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Barranger Ridler

Polyfill with Create React App

By | RedBit, Technology | No Comments

Preamble

As the front end development world continues revolving and evolving into a fully fledged platform, and as javascript continues to make headway in all facets of the tech stack, more and more functionality is being added almost every day.

While this should be a fantastic development, here comes that giant black cloud that we all know too well: Customers.

If you’ve been in front end development for any time at all, you have been through this scenario: After building your latest and greatest new feature that performs just right, you dust off that ugly step sibling known as Internet Explorer, and……nothing. Something you’ve written has offended the browser that won’t die so deeply that all you see is a blank white page.

After cursing Barb from accounting, and remembering her insistence on using IE8 even though Microsoft ended support for IE in January 2016, brewing another cup of coffee, and calming down a bit, you open up the console to see just what IE could be throwing a fit about now:

It seems that this time, IE doesn’t support Array.find

Introducing Polyfills

A Polyfill is a piece of code that adds functionality to older (or just less compliant) browsers so that you can use the latest and greatest features from the W3C specification

Before we go any further, I should explain what Transpiling is and how it differs from Polyfills.

Transpiling is the process of compiling code from one “language” to another. If you are using React through create-react-app then you are already using the transpiler Babel which converts all of your fancy classes, arrow functions, const and let variables from ES2015 (and above) into code that browsers understand.

If you are wondering which functionalities will require a polyfill, one of the easiest ways to check is to take the list of minimum browser versions you will be supporting and search the fantastic site Can I Use to your heart’s content.

Once you’ve determined which polyfills are required, one good resource which may have pre-made open source polyfills that suit your needs is MDN

Create React App built in Polyfills

Luckily, those of us using create-react-app already have two rather useful polyfills included upon creation of our application.

  • Promise to handle the ECMA6 Promise proposal
  • fetch that has replaced the old XMLHttpRequest

While these two polyfills are great… this begs the question, why not more? Why not Array.find or Array.includes???

Well the answer is: it’s not all about you, now is it?

Actually, the create-react-app developers have only included what they deem absolutely necessary in order keep the size of the library to a minimum. (for a far more thorough discussion, check out this link here)

So for now, we are on our own…

Solution

Adding your own polyfills is actually quite easy, especially for those already written and hosted on MDN :). Simply create a new javascript file for the polyfill, and copy in the code (we tend to store these files in an aptly named polyfill folder. As an example, our ArrayFind.js file looks like this:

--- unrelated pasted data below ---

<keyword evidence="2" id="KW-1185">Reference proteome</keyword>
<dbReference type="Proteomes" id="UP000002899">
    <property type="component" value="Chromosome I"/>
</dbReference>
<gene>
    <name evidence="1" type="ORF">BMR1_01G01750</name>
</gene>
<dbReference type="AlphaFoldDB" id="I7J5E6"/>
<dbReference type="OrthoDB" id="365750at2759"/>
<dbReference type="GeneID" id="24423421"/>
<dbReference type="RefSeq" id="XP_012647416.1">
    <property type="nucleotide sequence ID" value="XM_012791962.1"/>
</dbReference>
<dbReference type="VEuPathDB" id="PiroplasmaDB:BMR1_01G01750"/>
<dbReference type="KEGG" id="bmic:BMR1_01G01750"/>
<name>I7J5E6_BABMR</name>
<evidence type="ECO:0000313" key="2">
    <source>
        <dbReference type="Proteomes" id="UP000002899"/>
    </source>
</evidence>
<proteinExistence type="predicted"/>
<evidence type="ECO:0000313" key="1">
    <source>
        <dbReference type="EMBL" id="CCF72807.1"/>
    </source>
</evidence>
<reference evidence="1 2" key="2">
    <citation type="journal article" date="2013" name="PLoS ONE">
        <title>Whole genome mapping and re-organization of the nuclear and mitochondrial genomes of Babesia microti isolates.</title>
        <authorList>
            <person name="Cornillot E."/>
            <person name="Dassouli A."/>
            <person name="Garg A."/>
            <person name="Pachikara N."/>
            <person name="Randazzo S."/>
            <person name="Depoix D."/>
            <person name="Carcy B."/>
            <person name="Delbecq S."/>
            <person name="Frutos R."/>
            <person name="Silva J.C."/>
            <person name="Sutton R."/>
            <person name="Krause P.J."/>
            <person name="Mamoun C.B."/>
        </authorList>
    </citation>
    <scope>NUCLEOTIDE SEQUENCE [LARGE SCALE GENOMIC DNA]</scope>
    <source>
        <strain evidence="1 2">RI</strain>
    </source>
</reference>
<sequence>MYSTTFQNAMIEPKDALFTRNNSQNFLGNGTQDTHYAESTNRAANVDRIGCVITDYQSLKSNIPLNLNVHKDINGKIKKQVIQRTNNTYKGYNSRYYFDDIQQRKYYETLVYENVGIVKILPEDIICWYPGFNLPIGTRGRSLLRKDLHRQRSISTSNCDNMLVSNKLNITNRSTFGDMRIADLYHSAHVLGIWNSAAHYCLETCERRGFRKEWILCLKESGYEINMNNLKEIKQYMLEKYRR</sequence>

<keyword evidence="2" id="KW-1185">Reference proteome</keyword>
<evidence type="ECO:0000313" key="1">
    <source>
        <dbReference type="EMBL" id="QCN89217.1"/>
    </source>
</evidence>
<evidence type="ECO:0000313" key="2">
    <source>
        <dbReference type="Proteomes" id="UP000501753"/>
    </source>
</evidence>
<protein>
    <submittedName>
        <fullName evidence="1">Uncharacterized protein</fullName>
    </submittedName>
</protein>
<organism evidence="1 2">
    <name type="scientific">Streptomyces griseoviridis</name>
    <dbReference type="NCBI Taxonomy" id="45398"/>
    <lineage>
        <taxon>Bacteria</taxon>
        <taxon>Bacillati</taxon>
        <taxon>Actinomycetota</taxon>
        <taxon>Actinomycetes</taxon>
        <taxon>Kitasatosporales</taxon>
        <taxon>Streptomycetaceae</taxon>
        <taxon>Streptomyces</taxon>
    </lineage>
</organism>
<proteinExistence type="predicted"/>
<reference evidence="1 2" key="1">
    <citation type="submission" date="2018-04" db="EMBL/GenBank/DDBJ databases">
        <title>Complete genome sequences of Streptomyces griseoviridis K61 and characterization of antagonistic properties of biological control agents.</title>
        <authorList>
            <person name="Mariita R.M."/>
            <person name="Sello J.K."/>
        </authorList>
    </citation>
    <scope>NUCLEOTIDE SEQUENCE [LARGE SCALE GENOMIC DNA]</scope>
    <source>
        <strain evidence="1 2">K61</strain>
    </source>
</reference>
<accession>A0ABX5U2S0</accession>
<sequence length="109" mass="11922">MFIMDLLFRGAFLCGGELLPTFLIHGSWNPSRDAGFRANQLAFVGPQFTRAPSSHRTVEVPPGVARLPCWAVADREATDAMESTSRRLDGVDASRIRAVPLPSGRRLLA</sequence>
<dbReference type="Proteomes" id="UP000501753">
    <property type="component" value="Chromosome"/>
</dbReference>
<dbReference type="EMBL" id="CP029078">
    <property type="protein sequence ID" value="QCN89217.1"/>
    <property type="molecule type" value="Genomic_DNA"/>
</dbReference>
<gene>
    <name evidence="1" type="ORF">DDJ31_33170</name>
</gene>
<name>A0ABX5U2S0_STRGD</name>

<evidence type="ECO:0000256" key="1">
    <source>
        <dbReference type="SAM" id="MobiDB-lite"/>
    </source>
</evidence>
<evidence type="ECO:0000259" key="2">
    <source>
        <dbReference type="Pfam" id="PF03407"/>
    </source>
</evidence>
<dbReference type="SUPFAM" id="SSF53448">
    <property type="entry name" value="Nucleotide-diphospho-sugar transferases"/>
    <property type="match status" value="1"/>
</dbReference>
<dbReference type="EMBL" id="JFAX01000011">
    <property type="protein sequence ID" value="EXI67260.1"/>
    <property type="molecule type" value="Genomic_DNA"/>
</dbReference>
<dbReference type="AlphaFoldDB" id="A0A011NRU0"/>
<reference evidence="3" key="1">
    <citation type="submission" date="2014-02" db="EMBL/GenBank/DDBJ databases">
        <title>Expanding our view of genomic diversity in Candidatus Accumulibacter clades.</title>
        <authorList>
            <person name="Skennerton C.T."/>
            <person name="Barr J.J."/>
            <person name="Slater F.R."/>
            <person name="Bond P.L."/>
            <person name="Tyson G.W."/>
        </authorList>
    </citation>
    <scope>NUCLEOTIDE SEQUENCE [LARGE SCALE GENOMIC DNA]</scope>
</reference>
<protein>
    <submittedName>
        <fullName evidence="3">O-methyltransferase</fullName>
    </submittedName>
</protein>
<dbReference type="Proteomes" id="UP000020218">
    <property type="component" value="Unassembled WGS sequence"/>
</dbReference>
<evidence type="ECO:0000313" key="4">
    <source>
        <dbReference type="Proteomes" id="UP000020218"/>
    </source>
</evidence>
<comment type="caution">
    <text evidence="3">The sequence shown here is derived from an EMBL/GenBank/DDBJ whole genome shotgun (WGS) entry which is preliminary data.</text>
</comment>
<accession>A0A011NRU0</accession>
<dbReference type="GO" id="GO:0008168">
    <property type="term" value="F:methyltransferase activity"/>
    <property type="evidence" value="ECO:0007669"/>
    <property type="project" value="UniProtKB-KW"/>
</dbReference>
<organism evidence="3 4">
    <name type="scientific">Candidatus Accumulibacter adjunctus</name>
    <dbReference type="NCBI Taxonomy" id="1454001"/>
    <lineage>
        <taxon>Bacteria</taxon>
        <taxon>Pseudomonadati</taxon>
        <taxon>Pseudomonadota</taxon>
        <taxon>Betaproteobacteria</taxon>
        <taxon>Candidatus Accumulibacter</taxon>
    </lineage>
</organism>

You’ll notice that this has come directly from the MDN site, with the small addition at the top of the file:

/* eslint no-extend-native: “off” */ which will prevent the linter from complaining and spitting out warnings in the console:

 

You may find it easiest to create a central file which calls each of the polyfills you’re using. We make use of an index.js file that looks similar to the following:

This way, there is only one file to import via the base index.js file.

Final Thoughts

With a little bit of preparation, you should be able to use most of the Javascript world’s latest and greatest features, while still keeping your customers happy by supporting Barb from accounting’s, umm….. interesting browser preference.

Getting Started with React Flexbox Grid

By | RedBit, Technology | No Comments

Web development technology is fast moving and constantly evolving and seems every time you blink, some new framework has been created. In this article I’ll focus on getting started with React Flexbox Grid. Note that this is not a full fledged tutorial nor a description of flexbox; if that’s what you are looking for then you should check out Chris Coyier’s fantastic write-up: A Complete Guid to Flexbox. The goal of this article is to allow you to quickly get up to speed with react-flexbox-grid and then explore more on your own, or join the RedBit team and we’ll help you!

The code for this tutorial can be found here, while a working copy of the final result can be found here.

Introduction

If you’ve been a front end developer for any time at all on a team with a designer, you’ve inevitably been handed an image like the one below and told to make it come to life for the web.
react-flexbox-grid-intro

Easy, right? … a couple floats here, maybe a media query here and there… and soon you’ve got a few hundred lines of css, thinking: there has to be an easier way.

Well, if you’re already using react, there is…

react-flexbox-grid

From the react-flexbox-grid site, the library is described as “a set of React components that implement flexboxgrid.css” In this tutorial, we will use this library to implement the example design above.